I leave at 8 tonight for the city of Poza Rica, and tomorrow at 5 AM I take a bus to Teziutlan from Poza Rica. The cool part is, I was promoted to senior companion! Tomorrow I am senior to a Mexican missionary who already has a year in the field. His name is Elder S. I briefly met him before at a multi-zone conference, but I was unable to talk with him. In any case, we are opening up a new area in Teziutlan. I think it's a smaller city about an hour outside of Teziutlan. Apparently, it's even colder than Teziutlan. The city of Teziutlan is about 23 degrees in the winter... and short sleeve white shirts aren't going to cut it. I will have to buy a coat, several sweaters, warm hats, and gloves at the least because I'm going to be there the coldest months of the year. (I am going to buy the stuff in some store in Teziutlan with the credit card. Sorry for the extra charges, but they're necessary) It's the only cold area of the whole mission because it's way up in the mountains in Puebla. It's also the only zone that's not in the state of Veracruz.
One thing that I thought when my district leader said I was getting transferred was... I will have four consecutive transfers in four different areas in two different countries with 8 different companions. Whew... but, after some pondering, I do understand it. My greatest strength on my mission is that I just plain love people, and the members feel it. The Lord needs me to love the most people as possible, even if it's only for six weeks at a time. And that thought will carry me through the rest of the transfers I have on my mission. Hopefully I can stay in Teziutlan for more than six weeks and actually use all these stinking warm clothes I'm going to buy! But who knows.
So, the most interesting thing that happened this week... a dog bit me. A big ferocious excuse for a pet. Imagine The Beast from the Sandlot latching his fangs onto a missionary's calf. That's what happened. My comp and I were walking down the street, and I told him, ''Look out, it's the crazy barking dog!'' We tried to make our escape walking, but the dog ran up behind me and chomped on my leg. It was pretty cool pulling out my own muscle to clean up a wound, I admit, but it did kind of hurt. It was actually a really gross injury and I took pictures, which yet
another P-day I cannot send... but it looked quite gruesome and I'm going to have a sweet inch long scar on the back of my right calf. There was another wound more minor that probably won't leave a scar, but we'll see. The good news is, the dog's teeth didn't break through my pants, and therefore no saliva or bacteria could have entered my body! Regardless, because the owners are lying idiots, a nice member from the ward has arranged for the police to put down the monster tomorrow and check it for rabies. If it has rabies, I'll get the shot tomorrow or Wednesday. It was certainly the most unique experience of my mission spending three days resting because I wasn't allowed to wear pants until it scabbed over. I have been taking penicillin and a hecka strong antibiotic to ward off anything that may have entered. At the end of this random story, please know that I'm okay, I just have a cool story to tell people about my mission and a manly little scar to show off. Maybe this week I'll get the rabies shot, maybe not. But seeing as the dog has been just as crazy all 6 weeks and it's still not dead, I don't think it has rabies. Also, the Lord prohibited the dog from actually making contact with my skin, which was a miracle. Not only did it save me a pair of pants, but quite possibly me from getting rabies.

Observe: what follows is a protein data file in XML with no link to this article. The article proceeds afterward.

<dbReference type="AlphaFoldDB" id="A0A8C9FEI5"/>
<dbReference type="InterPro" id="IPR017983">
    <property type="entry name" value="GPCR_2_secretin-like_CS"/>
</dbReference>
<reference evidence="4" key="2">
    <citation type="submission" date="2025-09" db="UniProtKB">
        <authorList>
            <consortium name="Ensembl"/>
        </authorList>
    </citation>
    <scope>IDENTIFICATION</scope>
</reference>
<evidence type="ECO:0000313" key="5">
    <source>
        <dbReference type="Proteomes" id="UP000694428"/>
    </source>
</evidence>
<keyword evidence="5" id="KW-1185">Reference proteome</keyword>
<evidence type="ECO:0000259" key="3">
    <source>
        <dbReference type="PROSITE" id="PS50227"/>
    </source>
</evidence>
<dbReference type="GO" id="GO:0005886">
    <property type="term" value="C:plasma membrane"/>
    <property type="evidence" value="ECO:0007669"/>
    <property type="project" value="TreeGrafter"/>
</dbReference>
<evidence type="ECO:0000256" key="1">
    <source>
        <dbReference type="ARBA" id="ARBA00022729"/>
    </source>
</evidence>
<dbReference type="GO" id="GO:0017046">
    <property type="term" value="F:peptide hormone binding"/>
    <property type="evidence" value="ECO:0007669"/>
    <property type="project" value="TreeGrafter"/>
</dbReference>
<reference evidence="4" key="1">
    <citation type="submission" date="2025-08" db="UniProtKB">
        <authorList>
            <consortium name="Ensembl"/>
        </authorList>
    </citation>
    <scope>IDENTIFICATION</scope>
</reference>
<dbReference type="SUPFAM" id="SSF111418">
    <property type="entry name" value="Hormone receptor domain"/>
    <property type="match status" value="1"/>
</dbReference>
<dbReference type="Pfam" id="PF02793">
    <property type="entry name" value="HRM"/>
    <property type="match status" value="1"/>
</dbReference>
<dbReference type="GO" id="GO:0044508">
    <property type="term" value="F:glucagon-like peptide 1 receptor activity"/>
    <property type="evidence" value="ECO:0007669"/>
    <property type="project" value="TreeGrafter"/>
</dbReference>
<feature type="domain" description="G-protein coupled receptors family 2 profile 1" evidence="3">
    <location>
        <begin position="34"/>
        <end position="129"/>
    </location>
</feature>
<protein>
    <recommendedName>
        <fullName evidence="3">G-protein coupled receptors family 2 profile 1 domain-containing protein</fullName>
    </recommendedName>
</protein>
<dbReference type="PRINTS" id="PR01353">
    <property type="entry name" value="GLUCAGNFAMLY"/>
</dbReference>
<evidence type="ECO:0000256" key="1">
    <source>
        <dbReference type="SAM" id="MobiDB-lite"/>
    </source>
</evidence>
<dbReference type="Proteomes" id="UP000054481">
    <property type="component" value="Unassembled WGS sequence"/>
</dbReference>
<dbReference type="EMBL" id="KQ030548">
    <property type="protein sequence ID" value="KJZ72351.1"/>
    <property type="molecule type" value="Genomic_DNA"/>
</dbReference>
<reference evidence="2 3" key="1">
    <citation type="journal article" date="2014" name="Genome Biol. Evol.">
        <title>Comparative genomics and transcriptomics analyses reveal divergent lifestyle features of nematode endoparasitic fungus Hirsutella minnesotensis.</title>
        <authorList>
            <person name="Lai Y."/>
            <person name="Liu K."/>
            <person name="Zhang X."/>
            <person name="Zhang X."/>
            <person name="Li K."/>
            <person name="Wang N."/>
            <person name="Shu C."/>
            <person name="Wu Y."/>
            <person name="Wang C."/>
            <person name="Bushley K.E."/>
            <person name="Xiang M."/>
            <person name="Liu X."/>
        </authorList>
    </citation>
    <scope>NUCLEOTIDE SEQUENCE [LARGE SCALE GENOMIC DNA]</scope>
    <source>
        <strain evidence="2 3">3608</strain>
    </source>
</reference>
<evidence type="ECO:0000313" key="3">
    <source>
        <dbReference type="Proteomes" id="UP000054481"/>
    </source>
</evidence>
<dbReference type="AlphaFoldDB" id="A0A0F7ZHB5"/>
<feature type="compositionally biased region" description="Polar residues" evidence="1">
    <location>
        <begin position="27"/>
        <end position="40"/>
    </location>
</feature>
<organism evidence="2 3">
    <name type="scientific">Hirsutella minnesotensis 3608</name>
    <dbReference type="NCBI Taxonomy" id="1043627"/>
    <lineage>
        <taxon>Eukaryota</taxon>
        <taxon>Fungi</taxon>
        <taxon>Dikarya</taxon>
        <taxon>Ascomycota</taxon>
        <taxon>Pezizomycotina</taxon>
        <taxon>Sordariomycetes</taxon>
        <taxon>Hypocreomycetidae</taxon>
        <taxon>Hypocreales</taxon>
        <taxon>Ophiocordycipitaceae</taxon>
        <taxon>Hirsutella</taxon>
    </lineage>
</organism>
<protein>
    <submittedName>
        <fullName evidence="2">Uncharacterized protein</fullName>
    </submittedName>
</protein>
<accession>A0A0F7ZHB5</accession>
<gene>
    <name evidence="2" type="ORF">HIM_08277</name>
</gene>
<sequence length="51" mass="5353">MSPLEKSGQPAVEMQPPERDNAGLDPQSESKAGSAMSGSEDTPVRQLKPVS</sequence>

Because I got bitten by a dog, I really didn't do a lot this week other than sleep, take medicine, clean my wound, and pray that a hurricane didn't come destroy my house. Fun times...
I was saying goodbye to one Sister of the last ward I was in and she just started bursting into tears. She said it wasn't that there won't be a pianist, that the whole stake is really going to miss me. She told me that I have a very special Spirit about me that people can feel, and that's the thing that makes me different from all the other missionaries. I almost started to cry when she told me that her family always prays for all the missionaries in the world, but for the rest of her life they are going to pray for Elder Dorrough. I have simply tried to love people as Christ would love them. It is the love in the missionary work that matters. It truly is the key. That's why the Lord prepared me to come here already speaking Spanish - I had too many people to truly love and I had to be able to speak from day 1 to do it.
The next time I write to you, I'll be in a different city in an entirely different climate with a new ward and new people, but the Holy Ghost and Christ's love are always the same. I hope to bring it to all the people I can.